Inadequate faculty, fake patients in its teaching hospital, and other deficiencies found during repeated inspections by the Medical Council of India (MCI) have led to Glocal Medical College in Saharanpur being barred from admitting students from academic year 2017-18 till 2019-20. Yet, about 75 students admitted in 2016 are trapped in the college as the Uttar Pradesh government refuses to transfer them to other medical colleges as other states have done in similar cases.
They are among hundreds of students still facing the consequence of the 2016 decision of the MCI’s Oversight Committee (OC) appointed by the Supreme Court that year. The OC allowed several colleges to take in students despite MCI inspections showing they did not have adequate facilities to start a medical college.
In what’s become a standard tactic, many colleges challenged the MCI inspection report and the OC allowed them to take in students on the basis of a bank guarantee of Rs 2 crore which they would forfeit if they failed to run the college according to norms. With an annual tuition fee per student of Rs 11 lakh in the case of Glocal that would be about Rs 8.25 crore a year from the 75 students.
Of the 75 admitted in 2016, 23 were allotted to this college through state counselling. The rest are fighting a case for their admission done outside state-organised counselling to be regularized. Not only did the state government allot students to the college, it had also issued an essentiality certificate certifying that the teaching hospital had adequate clinical material.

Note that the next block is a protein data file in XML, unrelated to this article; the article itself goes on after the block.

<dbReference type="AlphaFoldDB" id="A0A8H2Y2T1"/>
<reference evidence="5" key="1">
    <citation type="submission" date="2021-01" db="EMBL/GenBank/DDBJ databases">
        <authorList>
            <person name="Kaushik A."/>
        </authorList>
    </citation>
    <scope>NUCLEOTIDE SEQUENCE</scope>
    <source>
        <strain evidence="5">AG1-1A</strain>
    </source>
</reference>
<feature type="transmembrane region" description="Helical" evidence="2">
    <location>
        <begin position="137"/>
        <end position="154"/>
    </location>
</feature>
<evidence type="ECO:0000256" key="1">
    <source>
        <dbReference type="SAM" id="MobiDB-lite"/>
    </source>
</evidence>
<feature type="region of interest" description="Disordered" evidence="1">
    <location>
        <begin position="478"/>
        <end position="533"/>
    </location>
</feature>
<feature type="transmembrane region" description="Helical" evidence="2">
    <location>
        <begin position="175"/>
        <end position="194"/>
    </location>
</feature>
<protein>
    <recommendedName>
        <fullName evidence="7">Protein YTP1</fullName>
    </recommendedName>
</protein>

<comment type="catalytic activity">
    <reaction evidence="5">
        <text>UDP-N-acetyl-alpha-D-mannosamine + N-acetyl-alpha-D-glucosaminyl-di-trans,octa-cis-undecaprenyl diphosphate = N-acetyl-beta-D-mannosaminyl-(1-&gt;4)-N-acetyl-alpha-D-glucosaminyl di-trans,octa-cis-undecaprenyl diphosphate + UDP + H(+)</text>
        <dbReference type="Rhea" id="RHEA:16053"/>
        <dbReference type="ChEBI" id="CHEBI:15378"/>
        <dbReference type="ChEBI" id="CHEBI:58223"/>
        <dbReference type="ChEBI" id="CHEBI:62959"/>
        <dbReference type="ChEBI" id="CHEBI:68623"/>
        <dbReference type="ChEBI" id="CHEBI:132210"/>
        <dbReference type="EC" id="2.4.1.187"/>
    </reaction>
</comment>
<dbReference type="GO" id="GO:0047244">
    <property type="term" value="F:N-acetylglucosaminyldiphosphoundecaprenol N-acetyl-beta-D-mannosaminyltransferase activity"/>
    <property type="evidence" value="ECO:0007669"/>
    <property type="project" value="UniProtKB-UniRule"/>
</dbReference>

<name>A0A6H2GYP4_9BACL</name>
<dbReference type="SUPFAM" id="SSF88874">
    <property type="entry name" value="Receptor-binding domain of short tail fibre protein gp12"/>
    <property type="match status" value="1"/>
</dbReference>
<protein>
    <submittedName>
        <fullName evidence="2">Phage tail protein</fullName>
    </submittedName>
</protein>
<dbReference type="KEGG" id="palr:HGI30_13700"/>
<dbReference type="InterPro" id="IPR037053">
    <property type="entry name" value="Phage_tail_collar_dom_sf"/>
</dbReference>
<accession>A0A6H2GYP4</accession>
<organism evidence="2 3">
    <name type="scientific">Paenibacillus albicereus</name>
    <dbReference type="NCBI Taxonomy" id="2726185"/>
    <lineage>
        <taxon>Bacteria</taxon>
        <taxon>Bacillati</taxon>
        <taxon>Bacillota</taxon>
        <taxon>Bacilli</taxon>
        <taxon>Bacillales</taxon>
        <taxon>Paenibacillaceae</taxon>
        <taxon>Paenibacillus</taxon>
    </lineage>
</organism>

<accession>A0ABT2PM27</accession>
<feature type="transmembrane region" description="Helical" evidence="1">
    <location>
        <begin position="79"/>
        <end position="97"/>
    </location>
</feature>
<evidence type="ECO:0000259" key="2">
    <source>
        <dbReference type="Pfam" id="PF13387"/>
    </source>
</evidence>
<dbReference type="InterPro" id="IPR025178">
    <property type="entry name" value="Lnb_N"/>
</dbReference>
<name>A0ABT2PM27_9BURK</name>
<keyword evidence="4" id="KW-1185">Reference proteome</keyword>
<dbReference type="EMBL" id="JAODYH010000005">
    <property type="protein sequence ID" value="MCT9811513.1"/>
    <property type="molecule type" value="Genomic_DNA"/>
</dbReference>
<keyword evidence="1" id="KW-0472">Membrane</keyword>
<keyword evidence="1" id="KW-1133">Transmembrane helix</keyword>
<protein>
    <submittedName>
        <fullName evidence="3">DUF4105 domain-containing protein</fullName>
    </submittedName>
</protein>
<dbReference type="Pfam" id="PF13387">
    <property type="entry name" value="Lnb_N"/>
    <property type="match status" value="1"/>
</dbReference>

In the essentiality certificate, the state government also guarantees that “in case the applicant fails to create infrastructure for the medical college as per MCI norms and fresh admissions are stopped by the central government, the state government shall take over the responsibility of the students already admitted”.
This guarantee is given by every state government when issuing an essentiality certificate to start a medical college. On the basis of this guarantee, Madhya Pradesh, Punjab, Tamil Nadu, Uttarakhand, Haryana and Kerala, have shifted out students of private colleges which failed to fulfil MCI norms. In many of these cases, essentiality certificates were withdrawn and the colleges shut down.
However, despite Glocal being barred from admission in 2017 for two successive academic years, the UP government has refused to intervene or take responsibility for even the students who were allotted this college through the state counselling process.
“The MCI inspection reports are absolutely right. There are no patients in the hospitals. They bring fake patients during inspection. Though we had faculty in the first year, most have left as their salaries have not been paid. Yet the college has continued to collect tuition and hostel fees. So far, each of us has paid about Rs 30 lakh. The second year exams have not yet been held.
For five months, there have been no classes. We have met officials from the state government to those in MCI and central government. Those in the council and centre say it is the state’s responsibility. But s